The Interoperable Global Navigation Satellite Systems Space Service Volume

image of The Interoperable Global Navigation Satellite Systems Space Service Volume

The availability and performance of global navigation satellite systems (GNSS) signals at high altitude is documented as the GNSS Space Service Volume (SSV). While different definitions of the SSV exist and may continue to exist for the different service providers, within the context of this booklet it is defined as the region of space between 3,000 km and 36,000 km above the Earth’s surface, which is the geostationary altitude. For space users located at low altitudes (below 3,000 km), the GNSS signal reception is similar to that for terrestrial users and can be conservatively derived from the results presented for the lower SSV in this booklet.



Simulated performance of interoperable space service volume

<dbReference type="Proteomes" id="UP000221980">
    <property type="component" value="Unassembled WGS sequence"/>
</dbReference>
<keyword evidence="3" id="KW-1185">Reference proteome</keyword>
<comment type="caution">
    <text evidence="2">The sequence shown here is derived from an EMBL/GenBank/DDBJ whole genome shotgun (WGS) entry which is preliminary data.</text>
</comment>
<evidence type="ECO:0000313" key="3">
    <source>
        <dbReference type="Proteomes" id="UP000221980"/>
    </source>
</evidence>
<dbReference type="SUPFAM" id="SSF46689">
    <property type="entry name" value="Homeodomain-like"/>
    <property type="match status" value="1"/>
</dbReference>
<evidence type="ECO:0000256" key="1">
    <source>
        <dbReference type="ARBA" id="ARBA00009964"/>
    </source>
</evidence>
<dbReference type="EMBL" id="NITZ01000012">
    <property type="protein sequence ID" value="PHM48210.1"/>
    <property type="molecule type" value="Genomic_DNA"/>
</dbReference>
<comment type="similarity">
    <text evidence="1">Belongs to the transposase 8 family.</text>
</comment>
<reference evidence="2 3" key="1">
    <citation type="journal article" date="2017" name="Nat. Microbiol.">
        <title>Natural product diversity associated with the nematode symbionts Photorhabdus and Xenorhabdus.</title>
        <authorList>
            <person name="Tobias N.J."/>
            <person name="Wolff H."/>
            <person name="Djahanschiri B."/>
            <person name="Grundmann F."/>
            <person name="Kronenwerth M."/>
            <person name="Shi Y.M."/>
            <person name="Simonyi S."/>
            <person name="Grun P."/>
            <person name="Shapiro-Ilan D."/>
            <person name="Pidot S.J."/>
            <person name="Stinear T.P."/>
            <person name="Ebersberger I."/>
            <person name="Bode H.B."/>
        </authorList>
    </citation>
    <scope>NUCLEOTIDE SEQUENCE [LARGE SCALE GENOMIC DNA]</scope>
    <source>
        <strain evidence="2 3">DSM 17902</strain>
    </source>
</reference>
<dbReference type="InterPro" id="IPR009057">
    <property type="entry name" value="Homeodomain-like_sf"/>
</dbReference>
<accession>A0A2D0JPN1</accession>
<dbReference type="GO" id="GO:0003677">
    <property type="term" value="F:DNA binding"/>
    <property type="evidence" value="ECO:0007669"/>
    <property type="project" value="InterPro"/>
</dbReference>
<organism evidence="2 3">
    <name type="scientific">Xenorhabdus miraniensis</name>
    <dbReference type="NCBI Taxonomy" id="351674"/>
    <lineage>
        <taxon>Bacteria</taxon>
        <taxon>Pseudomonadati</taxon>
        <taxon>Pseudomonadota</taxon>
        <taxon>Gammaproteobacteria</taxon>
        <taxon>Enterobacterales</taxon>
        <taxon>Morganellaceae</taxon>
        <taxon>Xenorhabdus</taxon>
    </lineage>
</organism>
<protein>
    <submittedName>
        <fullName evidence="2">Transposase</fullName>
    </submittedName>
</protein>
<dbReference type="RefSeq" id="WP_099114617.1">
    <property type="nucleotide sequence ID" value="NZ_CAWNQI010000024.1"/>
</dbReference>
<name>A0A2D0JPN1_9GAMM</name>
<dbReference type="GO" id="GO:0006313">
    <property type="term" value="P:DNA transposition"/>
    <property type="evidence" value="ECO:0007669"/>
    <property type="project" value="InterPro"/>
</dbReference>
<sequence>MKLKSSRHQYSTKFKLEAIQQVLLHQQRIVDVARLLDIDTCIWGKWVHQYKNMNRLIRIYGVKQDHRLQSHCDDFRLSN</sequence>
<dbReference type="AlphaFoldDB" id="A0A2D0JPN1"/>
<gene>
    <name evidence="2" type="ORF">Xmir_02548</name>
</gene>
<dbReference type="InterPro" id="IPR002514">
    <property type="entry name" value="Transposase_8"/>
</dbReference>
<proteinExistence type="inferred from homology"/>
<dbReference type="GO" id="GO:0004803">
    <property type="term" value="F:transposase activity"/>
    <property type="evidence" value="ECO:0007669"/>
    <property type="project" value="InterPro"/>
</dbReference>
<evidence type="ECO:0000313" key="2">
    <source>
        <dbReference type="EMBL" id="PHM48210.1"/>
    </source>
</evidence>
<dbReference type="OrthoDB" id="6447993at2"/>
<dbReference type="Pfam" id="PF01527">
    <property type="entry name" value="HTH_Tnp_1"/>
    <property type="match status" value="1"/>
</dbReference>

The Working Group B of the International Committee on GNSS (ICG WG-B), has simulated the GNSS single- and multiple-constellation performance expectations in the SSV, based on the individual constellation signal characteristics documented in chapter 4. As outlined in chapter 3, navigation performance in the SSV is primarily characterized by three properties: user range error (URE), received signal power, and signal availability. The focus of these simulations is on signal availability, which serves as a proxy for navigation capability.


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